Price: $1,500 (frame only) $4,200 (as built)
I’ll have to admit, I have been biased on the fat bike trend. I like bikes. Period. But I considered fat bikes to be the anti-shred: fun hater bikes. I pictured slow pedaling on flat snowy roads without a soul.... I’ll go skiing, thanks. But man, REEBdonkadonk slamdunkadunk—this bike has awakened my inner fatty. I can now see that fat bikes are worth more than just grinding on flat snowy roads. This bike is about floating two wheel drifts on snowpacked trails and carving sick turns in any conditions. In one word: shredable.
The folks at REEB have brought us a fat bike frame with 100 percent made in the USA True Temper OX Platinum tubing welded in Colorado with 170-mm symmetrical rear spacing, and a 44-mm headtube, 100-mm bottom bracket, and slider dropouts all from Paragon Machine works. The frame is designed to accommodate up to 26 x 4.7-inch tires or the new 29er+ platform.
The REEBdonkadonk frame is available fully custom or with stock Gates Carbon Drive compatible geometry. Our stock size medium test bike ripped a nice balanced ride with a 70.8-degree head angle, 73-degree seat tube angle and a 23.5-inch effective top tube.
The 29er x 3 tire is a “mid-fat,” adding to the plethora of mountain bike tire sizes now available. Our REEBdonkadonk was set up with this platform sporting a Surly 29 x 3-inch Knard tire and Rabbit Hole rim. The bike also featured a 1x10 drivetrain with a chainguide, SLX brakes and nice wide 780-mm bars (all the better for laying it over sideways in the corners).
I was immediately impressed with the low weight. I was also taken back by the aggressive build. I realized that perhaps this fatty was meant for me to shred.
My first ride on it was a short, carvy trail called Lupine just outside of Crested Butte, Colo. The True Temper OX Platinum was snappy and the bike climbed like a champ. When the trail turned down and began to flow, I could not believe the amount of traction gleaned from those big ol’ meaty tires. I tipped the bike in the corners and realized right away I could be givin’ it a lot harder. The 100-mm Paragon BB shell created a wide platform for carving that reminded me of taking a wide stance on skis. With the wider stance, I felt like the rock biter in the “Never Ending Story” and laughed the entire descent.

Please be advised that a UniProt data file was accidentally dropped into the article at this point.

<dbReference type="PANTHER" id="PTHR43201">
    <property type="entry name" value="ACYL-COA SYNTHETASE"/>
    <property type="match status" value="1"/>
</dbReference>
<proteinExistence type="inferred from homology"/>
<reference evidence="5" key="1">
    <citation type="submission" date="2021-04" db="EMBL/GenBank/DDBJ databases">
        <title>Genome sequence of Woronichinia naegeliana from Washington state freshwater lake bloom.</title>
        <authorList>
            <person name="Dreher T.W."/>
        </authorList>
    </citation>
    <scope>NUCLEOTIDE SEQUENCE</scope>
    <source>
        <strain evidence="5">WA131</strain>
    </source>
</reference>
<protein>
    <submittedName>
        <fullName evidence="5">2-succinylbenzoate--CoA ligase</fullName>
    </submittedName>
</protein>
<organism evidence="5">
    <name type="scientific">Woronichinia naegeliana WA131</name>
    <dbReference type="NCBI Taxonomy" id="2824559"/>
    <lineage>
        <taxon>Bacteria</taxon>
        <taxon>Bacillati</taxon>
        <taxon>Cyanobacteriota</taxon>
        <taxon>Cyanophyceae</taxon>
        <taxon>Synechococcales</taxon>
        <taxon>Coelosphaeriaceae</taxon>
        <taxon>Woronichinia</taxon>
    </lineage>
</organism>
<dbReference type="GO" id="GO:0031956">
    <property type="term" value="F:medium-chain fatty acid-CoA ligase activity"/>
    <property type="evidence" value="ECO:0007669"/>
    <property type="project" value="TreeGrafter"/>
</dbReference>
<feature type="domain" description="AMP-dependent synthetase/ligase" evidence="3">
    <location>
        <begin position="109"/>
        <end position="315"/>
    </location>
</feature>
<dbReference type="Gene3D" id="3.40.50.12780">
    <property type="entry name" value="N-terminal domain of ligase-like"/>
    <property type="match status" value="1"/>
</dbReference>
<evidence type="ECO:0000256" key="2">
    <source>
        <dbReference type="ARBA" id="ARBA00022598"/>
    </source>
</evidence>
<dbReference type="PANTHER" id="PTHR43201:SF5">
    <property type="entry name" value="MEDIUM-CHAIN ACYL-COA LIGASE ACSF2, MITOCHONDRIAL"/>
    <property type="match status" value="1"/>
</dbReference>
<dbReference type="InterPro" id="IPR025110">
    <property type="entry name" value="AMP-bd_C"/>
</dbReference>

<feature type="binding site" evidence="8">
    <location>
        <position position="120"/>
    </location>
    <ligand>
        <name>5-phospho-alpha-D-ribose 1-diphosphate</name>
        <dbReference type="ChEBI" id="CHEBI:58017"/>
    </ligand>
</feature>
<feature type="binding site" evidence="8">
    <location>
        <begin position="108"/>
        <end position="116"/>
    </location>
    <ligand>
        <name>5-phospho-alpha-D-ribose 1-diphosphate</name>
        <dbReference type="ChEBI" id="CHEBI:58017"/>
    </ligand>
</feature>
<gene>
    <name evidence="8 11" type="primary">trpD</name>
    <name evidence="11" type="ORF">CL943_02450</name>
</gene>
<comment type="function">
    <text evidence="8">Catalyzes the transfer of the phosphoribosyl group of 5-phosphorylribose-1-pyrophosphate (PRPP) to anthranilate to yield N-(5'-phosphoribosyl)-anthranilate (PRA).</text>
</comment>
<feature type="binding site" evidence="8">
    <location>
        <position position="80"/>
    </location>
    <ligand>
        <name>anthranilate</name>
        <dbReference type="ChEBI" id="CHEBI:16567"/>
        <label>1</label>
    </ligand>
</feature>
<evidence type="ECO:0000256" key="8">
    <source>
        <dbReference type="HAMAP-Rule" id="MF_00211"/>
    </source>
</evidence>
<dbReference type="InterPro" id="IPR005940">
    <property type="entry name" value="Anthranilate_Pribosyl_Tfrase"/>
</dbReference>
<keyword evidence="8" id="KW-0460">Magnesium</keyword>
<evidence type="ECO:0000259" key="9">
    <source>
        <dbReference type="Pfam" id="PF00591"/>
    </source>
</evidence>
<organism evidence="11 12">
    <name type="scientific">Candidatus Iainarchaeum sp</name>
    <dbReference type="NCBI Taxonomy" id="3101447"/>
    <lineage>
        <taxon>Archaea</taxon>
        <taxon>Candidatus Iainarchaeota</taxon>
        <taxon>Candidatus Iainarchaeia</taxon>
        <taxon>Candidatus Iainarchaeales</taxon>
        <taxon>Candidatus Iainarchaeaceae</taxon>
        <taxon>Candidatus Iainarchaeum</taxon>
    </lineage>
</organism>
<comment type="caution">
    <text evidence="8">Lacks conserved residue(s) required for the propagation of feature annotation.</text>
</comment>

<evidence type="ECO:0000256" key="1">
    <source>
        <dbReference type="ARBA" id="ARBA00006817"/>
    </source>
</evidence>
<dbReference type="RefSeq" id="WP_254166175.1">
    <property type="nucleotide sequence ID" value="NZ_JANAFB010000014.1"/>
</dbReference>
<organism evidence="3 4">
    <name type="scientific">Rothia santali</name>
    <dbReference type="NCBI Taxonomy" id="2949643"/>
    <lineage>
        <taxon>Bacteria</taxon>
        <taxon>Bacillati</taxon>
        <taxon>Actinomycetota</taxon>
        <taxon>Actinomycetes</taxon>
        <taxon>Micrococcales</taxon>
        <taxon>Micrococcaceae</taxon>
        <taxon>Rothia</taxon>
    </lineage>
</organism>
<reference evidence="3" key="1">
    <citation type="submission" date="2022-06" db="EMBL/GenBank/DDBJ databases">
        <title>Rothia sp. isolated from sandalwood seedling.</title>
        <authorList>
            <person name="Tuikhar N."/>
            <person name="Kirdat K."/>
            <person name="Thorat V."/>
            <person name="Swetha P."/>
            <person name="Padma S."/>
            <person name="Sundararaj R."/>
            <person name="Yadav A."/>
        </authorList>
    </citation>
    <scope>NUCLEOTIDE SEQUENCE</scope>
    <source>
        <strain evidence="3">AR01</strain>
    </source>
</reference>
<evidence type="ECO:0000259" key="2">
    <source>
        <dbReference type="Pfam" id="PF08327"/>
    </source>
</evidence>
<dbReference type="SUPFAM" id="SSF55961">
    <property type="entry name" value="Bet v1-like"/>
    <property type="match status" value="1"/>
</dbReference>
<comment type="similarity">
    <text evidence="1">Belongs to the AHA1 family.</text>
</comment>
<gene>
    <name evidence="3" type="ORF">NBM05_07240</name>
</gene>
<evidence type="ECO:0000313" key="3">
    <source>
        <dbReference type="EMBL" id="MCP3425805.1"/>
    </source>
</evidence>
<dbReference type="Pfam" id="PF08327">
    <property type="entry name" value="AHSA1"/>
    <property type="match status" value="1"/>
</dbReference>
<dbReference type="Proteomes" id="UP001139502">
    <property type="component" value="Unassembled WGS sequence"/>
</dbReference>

My second ride was on the snowpacked roads of Kebler Pass, which are widely used for Nordic skiing. I have to say it was somewhat liberating to pedal on snowy roads. I could get by on my regular mountain bike, but this bike was actually fun in the snow. It felt liberating because there’s nothing else to do in this in-between season in the mountains—there is not enough snow to get after it on skis but enough snow to shut down riding on the high trails. This bike bridges the gap to winter.
The third ride blew my mind. I took the REEBdonkadonk on a group ride in Crested Butte South that had a stout 3,000-foot climb. The timing was October; in the sunny spots, there was greasy mud, and cold snow had already accumulated in the shady zones. The REEBdonkadonk climbed efficiently because I never slipped out. People on the ride complained about the amount of walking due to the mud and snow, while I quietly rejoiced pedaling in the snow.
OK, I admit that when I made it to the top, I was wishing I had the dually for the downside. That soon changed with gravity. The bike is fully rigid, after all, and was I ever wishing for suspension in the chunder, but at the same time the high-volume 29er tires rolled through chatter bumps with ease. Lower down is a section of trail that I consider my stomping ground. I have ridden many bikes down that stretch and can ride every corner blind. It drops 1,000 feet in a very short distance with smooth corners and interspersed rock gardens. I dare say descending on the REEBdonkadonk was more fun than on an 8-inch downhill bike (which I have pushed to the top of this ride just to shred the lower section) because of the cornering ability of the 29 x 3 tires. While fat bikes were originally intended for snow, the traction on dry trails is unbelievable. The 3-inch wide tires felt agile, and I could still pedal out of corners. With the 100 mm BB, I felt as if I could steer the bike more with my feet. Biking in snow is liberating for mountain dwellers, but this bike has its place on dry trails, too.
The slam-dunk feeling persisted through every ride I logged on the REEBdonkadonk. (I just like saying that: REEBdonkadonk). The bike is well-balanced, nicely styled and just damn fun to ride. It made me wonder how it would handle with front suspension and if the market would trend to higher-volume tires. This bike can push all seasons, and the fun factor is always high. Riding it will put a smile on your face. –Chris Miller